Neck Sprain Symptoms and What to Do About Them

How Severe is Your Injury?

Neck sprains can be mild, moderate or severe. Following an incident that causes neck trauma, you can experience a range of symptoms. See how to tell which category of sprain your injury falls into and when to see the healthcare provider.

Neck Sprain Common Symptoms
Verywell / Gary Ferster

After Neck Trauma

It's often difficult for non-medical people to truly know the extent of a painful neck injury or condition. When trauma first happens, or pain first comes on, the tendency is to either blow it out of proportion or minimize it, perhaps to our own detriment.

For example, upon injuring your neck, you may initially think it's broken. The good news is, trauma to the neck is rarely serious and even less often life-threatening. That said, an abundance of caution is a good thing immediately following an injury, or when your symptoms flare-up.

Caution can help you avoid making the problem worse—in some cases, much worse—before qualified medical providers can get on the scene, or before you can make it to the healthcare provider's office. This is especially true when you couple the caution with common-sense measures.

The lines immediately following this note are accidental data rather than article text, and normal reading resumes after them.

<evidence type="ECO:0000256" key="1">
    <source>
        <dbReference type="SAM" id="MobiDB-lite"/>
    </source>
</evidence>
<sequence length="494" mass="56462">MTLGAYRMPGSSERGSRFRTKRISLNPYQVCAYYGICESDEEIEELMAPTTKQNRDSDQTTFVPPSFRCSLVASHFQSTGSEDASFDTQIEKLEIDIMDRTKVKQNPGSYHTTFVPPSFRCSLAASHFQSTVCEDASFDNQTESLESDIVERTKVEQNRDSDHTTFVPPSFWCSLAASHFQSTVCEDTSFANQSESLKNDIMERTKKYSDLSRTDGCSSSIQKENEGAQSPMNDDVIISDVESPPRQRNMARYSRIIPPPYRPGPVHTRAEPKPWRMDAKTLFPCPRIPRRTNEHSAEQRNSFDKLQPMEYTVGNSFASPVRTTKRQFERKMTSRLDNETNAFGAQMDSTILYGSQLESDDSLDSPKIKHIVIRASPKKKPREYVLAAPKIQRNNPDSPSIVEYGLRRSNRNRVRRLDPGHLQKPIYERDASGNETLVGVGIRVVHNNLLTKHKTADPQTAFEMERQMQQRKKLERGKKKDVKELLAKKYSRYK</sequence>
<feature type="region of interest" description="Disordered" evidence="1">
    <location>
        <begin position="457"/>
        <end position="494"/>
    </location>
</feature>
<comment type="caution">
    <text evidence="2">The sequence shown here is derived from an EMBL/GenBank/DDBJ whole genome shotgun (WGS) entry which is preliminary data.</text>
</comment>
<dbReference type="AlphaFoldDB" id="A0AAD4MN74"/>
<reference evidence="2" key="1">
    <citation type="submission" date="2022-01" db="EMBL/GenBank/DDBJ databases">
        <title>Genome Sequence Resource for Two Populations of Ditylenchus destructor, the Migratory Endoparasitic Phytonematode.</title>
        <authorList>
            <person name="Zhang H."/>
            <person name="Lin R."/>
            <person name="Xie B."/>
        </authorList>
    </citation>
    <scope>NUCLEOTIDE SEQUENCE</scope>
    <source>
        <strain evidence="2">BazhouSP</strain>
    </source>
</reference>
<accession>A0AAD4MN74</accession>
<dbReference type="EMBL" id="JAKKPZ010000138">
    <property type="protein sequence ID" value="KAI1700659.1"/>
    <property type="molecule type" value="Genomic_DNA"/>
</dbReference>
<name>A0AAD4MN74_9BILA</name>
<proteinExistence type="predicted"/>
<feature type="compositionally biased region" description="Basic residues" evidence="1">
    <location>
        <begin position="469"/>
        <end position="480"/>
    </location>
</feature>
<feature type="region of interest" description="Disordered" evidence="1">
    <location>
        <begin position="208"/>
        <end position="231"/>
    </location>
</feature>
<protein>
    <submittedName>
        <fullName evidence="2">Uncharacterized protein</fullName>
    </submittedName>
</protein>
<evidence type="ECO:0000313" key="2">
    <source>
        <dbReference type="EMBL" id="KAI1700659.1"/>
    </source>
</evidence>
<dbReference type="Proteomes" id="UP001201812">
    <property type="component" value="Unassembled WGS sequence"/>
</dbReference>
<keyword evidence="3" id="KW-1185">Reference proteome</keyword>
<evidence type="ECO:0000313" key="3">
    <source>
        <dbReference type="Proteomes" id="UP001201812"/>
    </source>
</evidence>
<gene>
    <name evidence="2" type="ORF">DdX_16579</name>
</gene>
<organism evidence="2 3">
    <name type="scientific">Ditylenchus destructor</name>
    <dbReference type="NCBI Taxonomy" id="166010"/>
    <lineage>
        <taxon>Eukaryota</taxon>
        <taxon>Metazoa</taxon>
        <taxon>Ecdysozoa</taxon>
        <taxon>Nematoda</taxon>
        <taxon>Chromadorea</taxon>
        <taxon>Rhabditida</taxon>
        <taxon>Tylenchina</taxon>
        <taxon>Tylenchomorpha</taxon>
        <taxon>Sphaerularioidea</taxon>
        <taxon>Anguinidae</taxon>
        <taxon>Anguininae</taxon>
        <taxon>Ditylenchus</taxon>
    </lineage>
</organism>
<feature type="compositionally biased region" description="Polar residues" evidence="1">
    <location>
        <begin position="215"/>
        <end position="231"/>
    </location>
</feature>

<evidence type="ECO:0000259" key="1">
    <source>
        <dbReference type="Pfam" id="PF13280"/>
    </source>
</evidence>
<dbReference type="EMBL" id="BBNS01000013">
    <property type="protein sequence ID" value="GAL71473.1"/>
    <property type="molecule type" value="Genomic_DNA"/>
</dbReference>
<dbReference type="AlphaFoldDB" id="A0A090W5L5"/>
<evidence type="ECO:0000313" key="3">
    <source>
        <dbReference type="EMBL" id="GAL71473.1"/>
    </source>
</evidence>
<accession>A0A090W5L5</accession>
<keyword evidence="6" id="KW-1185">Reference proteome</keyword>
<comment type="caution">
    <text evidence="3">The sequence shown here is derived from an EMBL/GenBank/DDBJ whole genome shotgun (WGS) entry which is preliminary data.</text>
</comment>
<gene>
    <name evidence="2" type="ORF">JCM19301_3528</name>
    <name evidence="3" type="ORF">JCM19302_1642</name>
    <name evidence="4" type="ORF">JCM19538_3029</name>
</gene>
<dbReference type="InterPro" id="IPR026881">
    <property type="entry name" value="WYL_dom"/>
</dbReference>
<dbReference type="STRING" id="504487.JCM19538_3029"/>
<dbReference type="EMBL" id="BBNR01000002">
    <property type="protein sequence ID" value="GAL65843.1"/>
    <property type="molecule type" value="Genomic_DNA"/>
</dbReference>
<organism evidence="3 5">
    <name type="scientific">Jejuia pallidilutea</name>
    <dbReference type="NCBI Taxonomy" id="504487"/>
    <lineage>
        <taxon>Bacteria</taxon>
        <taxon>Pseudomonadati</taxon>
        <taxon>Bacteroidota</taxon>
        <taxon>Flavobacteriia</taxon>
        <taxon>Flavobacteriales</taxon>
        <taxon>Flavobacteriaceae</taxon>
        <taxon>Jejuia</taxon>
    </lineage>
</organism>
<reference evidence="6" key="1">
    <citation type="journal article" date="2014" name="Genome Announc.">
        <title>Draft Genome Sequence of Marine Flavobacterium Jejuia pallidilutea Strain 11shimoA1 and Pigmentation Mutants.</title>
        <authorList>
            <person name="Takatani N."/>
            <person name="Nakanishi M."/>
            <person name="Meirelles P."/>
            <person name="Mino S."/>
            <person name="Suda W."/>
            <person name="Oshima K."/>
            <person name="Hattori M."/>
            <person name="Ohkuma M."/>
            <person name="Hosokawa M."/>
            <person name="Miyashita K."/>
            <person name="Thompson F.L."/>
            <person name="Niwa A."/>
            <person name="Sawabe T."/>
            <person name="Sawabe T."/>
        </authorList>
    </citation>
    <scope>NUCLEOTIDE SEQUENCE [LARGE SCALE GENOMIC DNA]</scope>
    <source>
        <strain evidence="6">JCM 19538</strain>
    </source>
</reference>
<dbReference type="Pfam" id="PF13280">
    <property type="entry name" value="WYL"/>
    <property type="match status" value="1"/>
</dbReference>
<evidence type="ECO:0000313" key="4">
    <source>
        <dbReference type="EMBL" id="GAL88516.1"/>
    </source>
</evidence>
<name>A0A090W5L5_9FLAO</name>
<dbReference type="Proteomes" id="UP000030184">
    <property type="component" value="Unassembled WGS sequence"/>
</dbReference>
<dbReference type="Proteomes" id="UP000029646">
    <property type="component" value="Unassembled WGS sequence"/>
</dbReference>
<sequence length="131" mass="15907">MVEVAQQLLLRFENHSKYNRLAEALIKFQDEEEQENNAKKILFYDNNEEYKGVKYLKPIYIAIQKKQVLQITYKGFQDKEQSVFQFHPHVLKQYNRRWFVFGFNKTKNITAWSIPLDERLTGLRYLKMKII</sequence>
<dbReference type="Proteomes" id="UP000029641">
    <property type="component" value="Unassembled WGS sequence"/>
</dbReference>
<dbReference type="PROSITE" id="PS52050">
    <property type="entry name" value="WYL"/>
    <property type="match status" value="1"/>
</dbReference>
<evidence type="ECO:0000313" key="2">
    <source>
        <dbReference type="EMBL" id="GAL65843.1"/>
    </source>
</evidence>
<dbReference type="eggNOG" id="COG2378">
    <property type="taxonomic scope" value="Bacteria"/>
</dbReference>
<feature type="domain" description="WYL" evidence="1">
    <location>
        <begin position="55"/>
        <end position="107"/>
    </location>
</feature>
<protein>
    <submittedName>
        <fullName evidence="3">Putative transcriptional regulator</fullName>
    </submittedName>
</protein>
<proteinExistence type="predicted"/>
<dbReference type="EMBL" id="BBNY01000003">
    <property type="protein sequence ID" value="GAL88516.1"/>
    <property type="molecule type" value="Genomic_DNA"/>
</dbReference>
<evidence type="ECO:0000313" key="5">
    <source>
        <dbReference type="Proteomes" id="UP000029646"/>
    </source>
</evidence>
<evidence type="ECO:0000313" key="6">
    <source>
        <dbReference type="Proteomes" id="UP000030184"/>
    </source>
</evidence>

If your neck symptoms do not point to a catastrophic emergency, then what do they indicate? Of course, your healthcare provider will likely help you here; just the same, a number of possibilities come to mind. One of them is a sprain. Let's unpack this term a bit.

What Is a Neck Sprain?

A neck or back sprain occurs as a result of trauma, such as a whiplash incident, a fall, or even sudden twisting movement of the spine. A sprain affects ligaments, which are bands of tissues that, much like straps, hold the bones together at the joints. Strains, on the other hand, affect muscles.

Neck sprains tend to occur when a joint or joints are forced beyond normal limits. This can happen all at once, as in a whiplash event resulting from a rear-end car accident, or slowly over time as when, hour after hour, day after day, year after year, you maintain poor posture while sitting at your computer.

Neck Sprain Symptoms